22.214.171.124 NDB Cluster TCP/IP Connections Using Direct Connections
Setting up a cluster using direct connections between data nodes requires specifying explicitly the crossover IP addresses of the data nodes so connected in the
[tcp] section of the cluster
In the following example, we envision a cluster with at least four hosts, one each for a management server, an SQL node, and two data nodes. The cluster as a whole resides on the
172.23.72.* subnet of a LAN. In addition to the usual network connections, the two data nodes are connected directly using a standard crossover cable, and communicate with one another directly using IP addresses in the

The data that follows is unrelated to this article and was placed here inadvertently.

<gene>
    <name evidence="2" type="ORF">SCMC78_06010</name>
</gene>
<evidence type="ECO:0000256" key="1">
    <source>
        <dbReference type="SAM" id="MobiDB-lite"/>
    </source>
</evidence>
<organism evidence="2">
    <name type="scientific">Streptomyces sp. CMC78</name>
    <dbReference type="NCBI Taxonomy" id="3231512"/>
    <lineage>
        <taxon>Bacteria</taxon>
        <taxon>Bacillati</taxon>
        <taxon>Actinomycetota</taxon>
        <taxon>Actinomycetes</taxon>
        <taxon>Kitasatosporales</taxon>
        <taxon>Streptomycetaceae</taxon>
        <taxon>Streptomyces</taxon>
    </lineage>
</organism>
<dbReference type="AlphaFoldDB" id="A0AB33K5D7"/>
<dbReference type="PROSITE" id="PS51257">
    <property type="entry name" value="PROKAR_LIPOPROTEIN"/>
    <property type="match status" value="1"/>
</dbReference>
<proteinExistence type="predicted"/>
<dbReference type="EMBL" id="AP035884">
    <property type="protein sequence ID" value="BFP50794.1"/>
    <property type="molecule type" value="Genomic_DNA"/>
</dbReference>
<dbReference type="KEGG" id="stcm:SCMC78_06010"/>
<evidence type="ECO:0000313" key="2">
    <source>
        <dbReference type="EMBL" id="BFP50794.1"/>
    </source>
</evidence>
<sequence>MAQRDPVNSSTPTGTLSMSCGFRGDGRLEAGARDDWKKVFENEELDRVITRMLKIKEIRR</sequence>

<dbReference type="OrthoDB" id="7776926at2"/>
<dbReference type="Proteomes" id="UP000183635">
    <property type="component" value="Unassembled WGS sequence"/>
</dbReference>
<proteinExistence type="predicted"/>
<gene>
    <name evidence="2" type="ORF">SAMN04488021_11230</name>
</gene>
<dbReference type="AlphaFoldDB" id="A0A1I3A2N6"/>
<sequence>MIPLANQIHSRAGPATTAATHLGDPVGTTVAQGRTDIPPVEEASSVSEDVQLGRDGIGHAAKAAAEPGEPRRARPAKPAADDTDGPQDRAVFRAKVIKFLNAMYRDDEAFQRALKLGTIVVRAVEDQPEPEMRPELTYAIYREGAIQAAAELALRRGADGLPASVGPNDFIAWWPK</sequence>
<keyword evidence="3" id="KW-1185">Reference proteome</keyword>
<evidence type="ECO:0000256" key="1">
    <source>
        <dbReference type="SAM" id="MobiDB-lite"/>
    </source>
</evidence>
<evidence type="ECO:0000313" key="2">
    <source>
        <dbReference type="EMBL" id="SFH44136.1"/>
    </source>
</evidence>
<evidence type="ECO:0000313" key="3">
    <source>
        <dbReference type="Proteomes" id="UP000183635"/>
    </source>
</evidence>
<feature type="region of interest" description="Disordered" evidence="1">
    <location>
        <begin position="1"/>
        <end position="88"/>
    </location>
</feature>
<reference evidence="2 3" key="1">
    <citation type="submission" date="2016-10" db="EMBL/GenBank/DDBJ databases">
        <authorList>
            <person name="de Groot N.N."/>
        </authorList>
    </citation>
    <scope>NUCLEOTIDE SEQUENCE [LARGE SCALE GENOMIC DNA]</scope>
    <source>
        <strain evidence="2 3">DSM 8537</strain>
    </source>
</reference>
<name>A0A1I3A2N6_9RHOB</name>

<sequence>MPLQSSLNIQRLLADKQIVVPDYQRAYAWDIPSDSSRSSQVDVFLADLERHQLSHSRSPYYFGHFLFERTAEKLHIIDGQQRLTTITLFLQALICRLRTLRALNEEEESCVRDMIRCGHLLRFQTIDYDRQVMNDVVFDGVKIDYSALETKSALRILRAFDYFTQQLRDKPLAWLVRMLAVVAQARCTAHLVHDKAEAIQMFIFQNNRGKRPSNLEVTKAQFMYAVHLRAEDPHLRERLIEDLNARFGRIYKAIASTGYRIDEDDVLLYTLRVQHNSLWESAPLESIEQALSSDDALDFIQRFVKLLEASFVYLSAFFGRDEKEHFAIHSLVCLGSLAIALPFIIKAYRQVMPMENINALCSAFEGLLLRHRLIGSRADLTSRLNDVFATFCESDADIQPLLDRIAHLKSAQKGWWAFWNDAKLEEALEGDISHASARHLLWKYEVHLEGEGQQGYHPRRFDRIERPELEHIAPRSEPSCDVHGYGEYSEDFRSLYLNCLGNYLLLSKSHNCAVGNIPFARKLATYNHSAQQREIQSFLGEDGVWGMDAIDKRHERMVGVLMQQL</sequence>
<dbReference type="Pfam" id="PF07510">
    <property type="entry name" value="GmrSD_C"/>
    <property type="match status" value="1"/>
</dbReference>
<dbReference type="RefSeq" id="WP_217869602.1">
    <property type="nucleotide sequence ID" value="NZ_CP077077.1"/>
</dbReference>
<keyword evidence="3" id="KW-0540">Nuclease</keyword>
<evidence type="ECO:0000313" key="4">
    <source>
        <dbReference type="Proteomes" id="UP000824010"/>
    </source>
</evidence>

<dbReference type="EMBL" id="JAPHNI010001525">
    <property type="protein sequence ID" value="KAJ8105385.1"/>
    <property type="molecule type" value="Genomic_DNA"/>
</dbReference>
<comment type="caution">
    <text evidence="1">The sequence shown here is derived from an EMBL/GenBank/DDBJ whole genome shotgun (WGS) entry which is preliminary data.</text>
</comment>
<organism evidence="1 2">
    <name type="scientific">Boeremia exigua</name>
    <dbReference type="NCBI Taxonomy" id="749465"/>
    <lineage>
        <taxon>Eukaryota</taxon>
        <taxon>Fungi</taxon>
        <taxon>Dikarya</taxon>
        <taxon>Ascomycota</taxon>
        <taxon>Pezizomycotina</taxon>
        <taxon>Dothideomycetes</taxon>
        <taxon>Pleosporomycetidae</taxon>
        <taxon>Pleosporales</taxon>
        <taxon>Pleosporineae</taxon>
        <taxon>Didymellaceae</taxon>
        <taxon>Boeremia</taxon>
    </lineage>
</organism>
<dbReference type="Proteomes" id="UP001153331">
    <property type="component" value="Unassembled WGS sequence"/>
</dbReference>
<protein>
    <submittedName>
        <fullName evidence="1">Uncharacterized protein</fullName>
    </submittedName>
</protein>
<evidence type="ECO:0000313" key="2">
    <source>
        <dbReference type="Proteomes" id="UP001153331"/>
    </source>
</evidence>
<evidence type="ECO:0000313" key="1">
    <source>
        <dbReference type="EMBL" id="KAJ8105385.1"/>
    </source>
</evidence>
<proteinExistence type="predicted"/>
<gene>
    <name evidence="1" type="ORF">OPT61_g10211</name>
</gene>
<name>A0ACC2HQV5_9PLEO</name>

1.1.0.* address range as shown:
# Management Server [ndb_mgmd] Id=1 HostName=172.23.72.20 # SQL Node [mysqld] Id=2 HostName=172.23.72.21 # Data Nodes [ndbd] Id=3 HostName=172.23.72.22 [ndbd] Id=4 HostName=172.23.72.23 # TCP/IP Connections [tcp] NodeId1=3 NodeId2=4 HostName1=126.96.36.199 HostName2=188.8.131.52
The use of direct TCP connections between data nodes can improve the cluster's overall efficiency by enabling the data nodes to bypass an Ethernet device such as a switch, hub, or router, thus cutting down on the cluster's latency.
To take the best advantage of direct connections in this fashion with more than two data nodes, you must have a direct connection between each data node and every other data node in the same node group.